I just watched Sandra Bland's mother address the Democratic National Convention, and so I decided to re-run the blog I wrote about her one year ago. The bail insurance lobbyist called the article about her death a "strawman" article -- nice.
Oh, and by way of update, a while back the jail actually said that it wasn't negligent when Sandra died in their custody. Instead, attorneys for the jail actually tried to pin the blame on Sandra's family and friends for their "refusal" to bail her out.
Her bail amount "was not significant."
No, I didn’t say this – a bail insurance company lobbyist did. The quote, in full, is actually, “The issue of bail had nothing to do with this person’s suicide, in my opinion. The amount was not significant and the family was working with a bondsman to post bail.”
This gives you a bit of insight into the people behind our traditional money bail system. Bail insurance company lobbyists could really care less about the humans who bear the brunt of a broken system of bail in America. Let’s break this quote down.
“Not significant?” Well, it kept her in jail, so I think that’s pretty significant. The most interesting conversations I have with commercial bail people happen when they talk about amounts that are “significant” or “reasonable.” Some time ago, a commercial bail guy came to our local county justice meeting and, with a completely straight face, said, “The other day I saw a judge set bail at $50,000, which is reasonable, but another judge set another bail at only $500, and that’s just wrong.” To a bail insurance company lobbyist, amounts are reasonable when they can make money off of them, and they’re unreasonable when they can’t. And only an overpaid lobbyist could ever say that a $5,000 financial condition isn’t significant.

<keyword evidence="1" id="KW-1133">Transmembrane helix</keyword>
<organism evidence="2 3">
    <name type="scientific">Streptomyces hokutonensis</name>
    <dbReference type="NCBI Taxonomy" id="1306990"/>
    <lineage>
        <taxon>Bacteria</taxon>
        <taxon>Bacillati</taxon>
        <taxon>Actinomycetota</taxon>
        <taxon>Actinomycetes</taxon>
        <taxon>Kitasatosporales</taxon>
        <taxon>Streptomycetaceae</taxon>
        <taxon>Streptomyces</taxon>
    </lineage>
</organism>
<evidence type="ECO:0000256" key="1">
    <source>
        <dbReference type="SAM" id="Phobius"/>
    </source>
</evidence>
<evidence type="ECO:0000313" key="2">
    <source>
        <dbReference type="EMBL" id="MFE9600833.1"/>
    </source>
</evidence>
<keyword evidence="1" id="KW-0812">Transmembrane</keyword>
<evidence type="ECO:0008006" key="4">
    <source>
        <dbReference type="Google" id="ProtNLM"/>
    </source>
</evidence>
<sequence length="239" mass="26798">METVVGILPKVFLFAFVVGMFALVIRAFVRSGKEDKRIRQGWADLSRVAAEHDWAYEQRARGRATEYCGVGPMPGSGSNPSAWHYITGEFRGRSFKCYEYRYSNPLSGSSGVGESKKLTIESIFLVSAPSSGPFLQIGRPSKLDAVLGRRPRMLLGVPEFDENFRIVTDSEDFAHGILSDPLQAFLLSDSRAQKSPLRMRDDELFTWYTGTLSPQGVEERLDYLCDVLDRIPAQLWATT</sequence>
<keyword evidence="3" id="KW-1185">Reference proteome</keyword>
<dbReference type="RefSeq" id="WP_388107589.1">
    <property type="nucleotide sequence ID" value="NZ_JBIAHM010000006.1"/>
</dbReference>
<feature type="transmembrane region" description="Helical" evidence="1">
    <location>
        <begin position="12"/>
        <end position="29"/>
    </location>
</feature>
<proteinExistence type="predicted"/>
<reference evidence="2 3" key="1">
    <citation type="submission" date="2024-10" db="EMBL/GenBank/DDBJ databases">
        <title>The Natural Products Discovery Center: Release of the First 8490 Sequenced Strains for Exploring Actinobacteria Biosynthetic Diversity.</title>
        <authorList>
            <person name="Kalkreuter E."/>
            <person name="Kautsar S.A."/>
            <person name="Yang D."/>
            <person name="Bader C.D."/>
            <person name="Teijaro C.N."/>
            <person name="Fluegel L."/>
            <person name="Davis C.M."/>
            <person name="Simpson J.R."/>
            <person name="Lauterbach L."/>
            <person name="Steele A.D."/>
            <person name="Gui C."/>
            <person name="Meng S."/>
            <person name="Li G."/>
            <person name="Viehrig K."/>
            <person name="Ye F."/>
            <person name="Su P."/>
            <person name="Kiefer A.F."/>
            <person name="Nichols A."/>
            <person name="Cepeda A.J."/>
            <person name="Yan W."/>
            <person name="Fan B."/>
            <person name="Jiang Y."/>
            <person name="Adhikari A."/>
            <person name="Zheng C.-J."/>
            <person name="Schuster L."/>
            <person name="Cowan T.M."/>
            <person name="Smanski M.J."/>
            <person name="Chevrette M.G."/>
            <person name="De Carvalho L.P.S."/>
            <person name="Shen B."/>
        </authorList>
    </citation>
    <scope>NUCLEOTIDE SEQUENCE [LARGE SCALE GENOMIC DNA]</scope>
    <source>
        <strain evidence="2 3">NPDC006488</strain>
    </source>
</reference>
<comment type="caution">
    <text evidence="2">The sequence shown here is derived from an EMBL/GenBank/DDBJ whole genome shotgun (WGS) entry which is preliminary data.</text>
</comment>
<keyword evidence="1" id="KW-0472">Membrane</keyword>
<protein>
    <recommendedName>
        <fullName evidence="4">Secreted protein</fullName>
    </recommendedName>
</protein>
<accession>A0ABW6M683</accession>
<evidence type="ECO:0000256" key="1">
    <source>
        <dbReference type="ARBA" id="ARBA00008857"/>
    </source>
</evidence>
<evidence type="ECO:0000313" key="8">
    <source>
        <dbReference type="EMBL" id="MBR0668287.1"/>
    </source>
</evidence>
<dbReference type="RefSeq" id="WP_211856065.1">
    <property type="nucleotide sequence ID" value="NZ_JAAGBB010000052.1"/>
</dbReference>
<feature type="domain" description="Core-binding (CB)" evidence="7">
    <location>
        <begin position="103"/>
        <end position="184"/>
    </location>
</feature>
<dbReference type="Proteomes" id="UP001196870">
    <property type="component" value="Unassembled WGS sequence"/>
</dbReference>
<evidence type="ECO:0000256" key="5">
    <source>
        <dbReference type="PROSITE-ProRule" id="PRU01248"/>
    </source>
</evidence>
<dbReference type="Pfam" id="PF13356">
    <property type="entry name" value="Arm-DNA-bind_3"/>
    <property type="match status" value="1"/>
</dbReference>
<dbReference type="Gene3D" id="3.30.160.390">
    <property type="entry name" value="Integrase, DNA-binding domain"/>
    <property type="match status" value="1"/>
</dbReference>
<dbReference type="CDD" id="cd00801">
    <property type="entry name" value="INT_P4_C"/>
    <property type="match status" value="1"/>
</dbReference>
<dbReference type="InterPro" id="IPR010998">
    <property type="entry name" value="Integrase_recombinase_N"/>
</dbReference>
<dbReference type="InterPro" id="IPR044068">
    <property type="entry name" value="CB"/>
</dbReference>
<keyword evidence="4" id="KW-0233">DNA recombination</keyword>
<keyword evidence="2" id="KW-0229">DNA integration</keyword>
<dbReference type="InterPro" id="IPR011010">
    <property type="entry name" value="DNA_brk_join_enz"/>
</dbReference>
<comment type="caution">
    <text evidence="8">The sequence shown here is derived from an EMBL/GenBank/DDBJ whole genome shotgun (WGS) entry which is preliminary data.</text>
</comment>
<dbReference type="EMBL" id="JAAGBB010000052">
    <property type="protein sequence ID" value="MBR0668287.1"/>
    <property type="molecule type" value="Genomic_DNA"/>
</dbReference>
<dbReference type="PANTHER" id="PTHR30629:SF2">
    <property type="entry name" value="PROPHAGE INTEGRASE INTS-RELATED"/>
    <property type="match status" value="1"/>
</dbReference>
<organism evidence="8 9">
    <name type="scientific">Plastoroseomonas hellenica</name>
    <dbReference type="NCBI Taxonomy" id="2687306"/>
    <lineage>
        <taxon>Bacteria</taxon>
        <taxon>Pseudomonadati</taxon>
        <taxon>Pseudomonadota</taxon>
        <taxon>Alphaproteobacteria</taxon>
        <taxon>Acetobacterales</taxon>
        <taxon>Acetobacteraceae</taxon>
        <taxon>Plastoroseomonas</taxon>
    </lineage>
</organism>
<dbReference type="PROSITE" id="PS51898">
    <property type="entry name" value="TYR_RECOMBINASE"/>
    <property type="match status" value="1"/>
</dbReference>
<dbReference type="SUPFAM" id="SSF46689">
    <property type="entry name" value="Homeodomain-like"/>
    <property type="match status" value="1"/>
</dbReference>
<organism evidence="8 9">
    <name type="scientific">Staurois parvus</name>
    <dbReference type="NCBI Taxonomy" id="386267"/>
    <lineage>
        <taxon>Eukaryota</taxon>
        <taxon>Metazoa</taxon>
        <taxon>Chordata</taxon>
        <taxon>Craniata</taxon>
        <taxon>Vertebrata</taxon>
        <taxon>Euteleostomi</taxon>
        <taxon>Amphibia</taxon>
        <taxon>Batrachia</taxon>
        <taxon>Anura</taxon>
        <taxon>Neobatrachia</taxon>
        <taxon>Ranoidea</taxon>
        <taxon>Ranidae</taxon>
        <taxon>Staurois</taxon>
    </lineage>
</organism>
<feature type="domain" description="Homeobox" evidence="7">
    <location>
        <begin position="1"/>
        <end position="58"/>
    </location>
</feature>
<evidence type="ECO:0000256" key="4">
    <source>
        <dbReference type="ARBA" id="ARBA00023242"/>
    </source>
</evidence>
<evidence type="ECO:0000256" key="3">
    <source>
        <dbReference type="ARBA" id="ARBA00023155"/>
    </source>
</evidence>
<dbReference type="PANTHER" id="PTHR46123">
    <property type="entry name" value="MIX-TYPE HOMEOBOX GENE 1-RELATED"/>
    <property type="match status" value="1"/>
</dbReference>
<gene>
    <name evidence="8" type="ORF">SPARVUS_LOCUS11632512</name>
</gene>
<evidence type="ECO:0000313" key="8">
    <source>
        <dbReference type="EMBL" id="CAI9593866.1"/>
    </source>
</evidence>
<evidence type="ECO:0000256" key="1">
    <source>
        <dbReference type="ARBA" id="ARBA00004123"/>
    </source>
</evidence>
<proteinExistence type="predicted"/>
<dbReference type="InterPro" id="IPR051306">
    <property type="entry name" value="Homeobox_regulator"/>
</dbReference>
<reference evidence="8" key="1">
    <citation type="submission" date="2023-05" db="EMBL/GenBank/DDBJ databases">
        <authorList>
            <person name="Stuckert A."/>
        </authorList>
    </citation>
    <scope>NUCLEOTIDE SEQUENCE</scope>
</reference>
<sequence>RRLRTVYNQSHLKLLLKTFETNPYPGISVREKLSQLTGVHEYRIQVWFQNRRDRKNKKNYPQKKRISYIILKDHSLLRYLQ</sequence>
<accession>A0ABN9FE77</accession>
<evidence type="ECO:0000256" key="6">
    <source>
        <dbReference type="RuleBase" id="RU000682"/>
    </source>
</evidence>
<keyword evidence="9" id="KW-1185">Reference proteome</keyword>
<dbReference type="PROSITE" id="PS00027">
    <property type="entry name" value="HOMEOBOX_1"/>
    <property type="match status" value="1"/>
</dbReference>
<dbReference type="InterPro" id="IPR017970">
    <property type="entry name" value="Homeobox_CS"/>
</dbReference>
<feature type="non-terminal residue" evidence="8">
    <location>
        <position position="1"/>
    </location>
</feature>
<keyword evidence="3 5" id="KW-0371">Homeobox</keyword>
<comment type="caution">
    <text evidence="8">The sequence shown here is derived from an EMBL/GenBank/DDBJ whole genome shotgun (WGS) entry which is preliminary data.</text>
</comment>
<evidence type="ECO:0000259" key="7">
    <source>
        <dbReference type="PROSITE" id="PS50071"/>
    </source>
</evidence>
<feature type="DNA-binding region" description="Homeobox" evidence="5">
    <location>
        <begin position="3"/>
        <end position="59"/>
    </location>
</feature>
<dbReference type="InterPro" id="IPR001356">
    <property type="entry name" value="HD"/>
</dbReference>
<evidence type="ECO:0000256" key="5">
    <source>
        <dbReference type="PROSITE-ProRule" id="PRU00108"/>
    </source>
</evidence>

“Working with a bondsman?” Well, there’s an article out there saying that some bondsman actually called Sandra’s mother, but that was it. I assume the phone call went something like this: “Your daughter’s bail is $5,000, so to get her out of jail you’ll have to come up with a $500 non-refundable fee for me and then put up some collateral to cover the rest.” These kinds of conversations happen every day across America, and they’re why it takes an average of 10 days for people to bond out through commercial sureties. And in those ten days, research has found, a lot of really bad things can happen.
“The issue of bail had nothing to do with [Sandra’s] suicide?” The bail insurance guy says that “there were clearly other issues [going] on in this person’s life.” What kind of issues? Everybody has issues going on in their lives, and no matter how significant those issues are, you can bet that if the person is stuck in a cage, incarceration is issue number one.
This is the problem with bail insurance companies – the groups who lobby hard to keep the commercial money bail system alive in America – they simply don’t have any compassion or common sense. It’s a problem that we’ve had with this industry ever since we created it in 1900. And it’s a big problem in Texas, which is kind of an enclave for bail insurance companies and the lackeys that these insurance people hire to try to muddle and spin the tragedy of money bail.
Let’s face it. There’re at least three big issues that need to be addressed concerning the death of Sandra Bland: (1) her arrest; (2) the nature of her detention; and (3) the money bail that kept her in jail. Because bail insurance companies make money on number three, they’ll be hoping that everyone – including you – will focus only on numbers one and two.
Don’t do it.